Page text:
China’s Restrained Nationalism

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China’s Restrained Nationalism

Chinese leaders have displayed more self-control when it comes to sovereignty issues than their counterparts in Asia.

Many countries in East Asia are facing the same dilemma: how to manage a groundswell of nationalist sentiment. It’s a delicate challenge. Giving the nationalists too little quarter could expose a government to political turmoil at home; but overindulging them could lead to conflict abroad.

Nationalism is as pressing a concern in China as in any country in the region, and the need for Beijing to cater to the nationalist sections of society is often mentioned as a factor in government decision-making. However, bellicose editorials in The Global Times – albeit sanctioned at some level of government – are not expressions of policy. Similarly, Hu Jintao was not among the boatload of Chinese campaigners who got themselves arrested on the Diaoyu/Senkaku islands last week. Perhaps the Chinese authorities could have done more to prevent the ship from sailing; but at the same time this was not a state action.

In fact, China’s policy in its approach to territorial disputes has been very consistent in its resistance to the ebb and flow of nationalist demands. The extreme solutions proposed by nationalists online or in print concerning spats with the Philippines and Vietnam, for example, have been roundly ignored by Beijing. Instead, China has avoided confrontation except when responding to what it interprets (rightly or wrongly) as acts of provocation; and even then it has favored civilian law enforcement ships over military vessels when handling maritime disputes.

Few of the other countries involved in East Asia’s sovereignty tangles can claim to have shown such restraint. Elsewhere, leaders have been much more willing to play to the nationalist gallery – especially in the region’s democracies, where politicians are more responsive to the popular mood.

South Korean President Lee Myung-bak provides the best recent example: his visit to the disputed Dokdo/Takeshima islands earlier this month was a political stunt that surprised as many people in Seoul as it upset in Tokyo.  Lee isn’t even eligible for re-election. Nonetheless, his mishandling of a proposed defense pact with the old enemy Japan a few weeks before apparently persuaded him to try to reconnect with the voters he had disappointed.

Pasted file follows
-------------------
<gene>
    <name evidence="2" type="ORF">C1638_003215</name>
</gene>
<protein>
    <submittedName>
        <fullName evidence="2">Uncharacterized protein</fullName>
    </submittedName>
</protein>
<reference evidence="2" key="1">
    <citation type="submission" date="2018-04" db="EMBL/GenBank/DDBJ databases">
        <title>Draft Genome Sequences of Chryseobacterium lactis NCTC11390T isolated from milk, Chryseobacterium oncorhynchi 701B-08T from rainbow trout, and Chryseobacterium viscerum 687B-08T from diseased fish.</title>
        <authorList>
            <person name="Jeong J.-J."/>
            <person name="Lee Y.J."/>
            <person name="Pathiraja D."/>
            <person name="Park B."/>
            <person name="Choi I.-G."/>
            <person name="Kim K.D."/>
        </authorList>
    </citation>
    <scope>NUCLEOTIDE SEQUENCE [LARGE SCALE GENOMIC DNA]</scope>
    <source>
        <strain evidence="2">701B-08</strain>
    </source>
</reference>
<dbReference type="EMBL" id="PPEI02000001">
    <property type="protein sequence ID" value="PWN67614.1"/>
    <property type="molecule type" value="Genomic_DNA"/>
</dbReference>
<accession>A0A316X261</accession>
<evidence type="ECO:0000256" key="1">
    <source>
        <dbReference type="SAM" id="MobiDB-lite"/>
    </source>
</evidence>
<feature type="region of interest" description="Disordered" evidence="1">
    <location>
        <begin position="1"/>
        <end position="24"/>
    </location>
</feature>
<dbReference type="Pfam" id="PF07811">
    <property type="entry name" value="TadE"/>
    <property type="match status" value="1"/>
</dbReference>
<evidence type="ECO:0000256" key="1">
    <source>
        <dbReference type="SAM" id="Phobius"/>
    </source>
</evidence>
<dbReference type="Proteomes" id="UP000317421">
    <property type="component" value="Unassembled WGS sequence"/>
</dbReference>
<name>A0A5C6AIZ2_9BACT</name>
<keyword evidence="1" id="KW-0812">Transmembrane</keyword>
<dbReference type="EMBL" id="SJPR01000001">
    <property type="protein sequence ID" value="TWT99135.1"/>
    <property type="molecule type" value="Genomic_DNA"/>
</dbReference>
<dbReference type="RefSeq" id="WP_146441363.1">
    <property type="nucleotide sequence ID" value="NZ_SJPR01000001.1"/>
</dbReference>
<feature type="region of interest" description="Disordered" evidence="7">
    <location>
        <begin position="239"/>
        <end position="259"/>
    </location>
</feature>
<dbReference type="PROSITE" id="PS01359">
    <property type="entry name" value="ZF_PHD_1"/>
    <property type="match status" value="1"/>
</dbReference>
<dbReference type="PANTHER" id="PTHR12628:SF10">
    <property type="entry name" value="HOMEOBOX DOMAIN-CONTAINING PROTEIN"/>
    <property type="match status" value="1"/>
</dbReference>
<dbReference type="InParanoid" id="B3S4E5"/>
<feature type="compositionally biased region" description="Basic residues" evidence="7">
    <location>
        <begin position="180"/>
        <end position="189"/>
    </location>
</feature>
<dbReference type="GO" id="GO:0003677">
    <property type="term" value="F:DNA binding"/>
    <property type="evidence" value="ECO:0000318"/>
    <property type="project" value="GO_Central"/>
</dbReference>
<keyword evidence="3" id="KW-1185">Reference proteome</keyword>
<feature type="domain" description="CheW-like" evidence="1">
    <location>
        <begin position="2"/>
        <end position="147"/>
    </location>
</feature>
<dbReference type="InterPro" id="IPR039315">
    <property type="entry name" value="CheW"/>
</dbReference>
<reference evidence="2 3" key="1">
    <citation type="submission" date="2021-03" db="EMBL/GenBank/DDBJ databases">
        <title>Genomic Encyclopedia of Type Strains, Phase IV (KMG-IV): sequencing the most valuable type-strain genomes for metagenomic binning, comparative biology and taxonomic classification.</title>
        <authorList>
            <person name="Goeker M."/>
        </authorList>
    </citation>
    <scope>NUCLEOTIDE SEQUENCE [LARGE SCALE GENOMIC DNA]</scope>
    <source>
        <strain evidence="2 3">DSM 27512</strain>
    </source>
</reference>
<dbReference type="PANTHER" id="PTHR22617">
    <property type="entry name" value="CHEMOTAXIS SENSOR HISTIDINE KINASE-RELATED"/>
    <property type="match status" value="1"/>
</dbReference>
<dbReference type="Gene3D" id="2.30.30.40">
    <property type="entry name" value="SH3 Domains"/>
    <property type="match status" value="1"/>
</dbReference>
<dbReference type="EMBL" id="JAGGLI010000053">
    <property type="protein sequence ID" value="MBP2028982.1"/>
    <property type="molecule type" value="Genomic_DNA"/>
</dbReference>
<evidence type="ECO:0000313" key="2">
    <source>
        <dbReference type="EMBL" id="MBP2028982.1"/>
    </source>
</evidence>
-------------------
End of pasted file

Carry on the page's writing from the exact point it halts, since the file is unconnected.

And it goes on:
Russian Prime Minister Dmitry Medvedev pulled a similar trick in early July when he visited the disputed Kuril Islands. Like Lee, Medvedev opted to do some damage abroad in order to score some points at home. Russian nationalists applauded his actions; but they didn’t give Japan much confidence that the Putin-Medvedev government is one it can sensibly negotiate with.

Japanese politicians have also been courting their country’s nationalist constituents. Tokyo governor Shintaro Ishihara has led the way: perhaps inspired by Lee and Medvedev, he is planning to visit the Diaoyu/Senkaku islands in the near future. His grandstanding will appeal to some right-wing voters, but it will harm Sino-Japanese relations. Ishihara’s initiative to buy the Senkaku islands even forced the central government off to the sidelines: Tokyo, chastened by Ishihara’s criticism, just made a JPY2 billion (2.5 million USD) offer to obtain the islands from their private owners. Naturally, this has upset the Chinese.

Finally, when a Taiwanese fishing boat made a voyage of patriotic protest to the Diaoyu/Senkaku islands in July, the Taiwanese government took a surprising step: rather than turn a blind eye (as Beijing recently did in a similar case) it decided to take an active part in the escapade, dispatching five coast guard ships to escort the boat on its mission to provoke the Japanese government.

If the Chinese government had resorted to any of the measures described above, it would have met with widespread criticism for acting provocatively and irresponsibly. But in fact, Chinese leaders have displayed more self-control when it comes to sovereignty issues than their counterparts in Japan, Russia, South Korea and Taiwan. Hu, Wen, and other Chinese leaders have to stay on the right side of Chinese nationalism just like their East Asian counterparts; but with no opposition promising to do more, they don’t need to be too accommodating.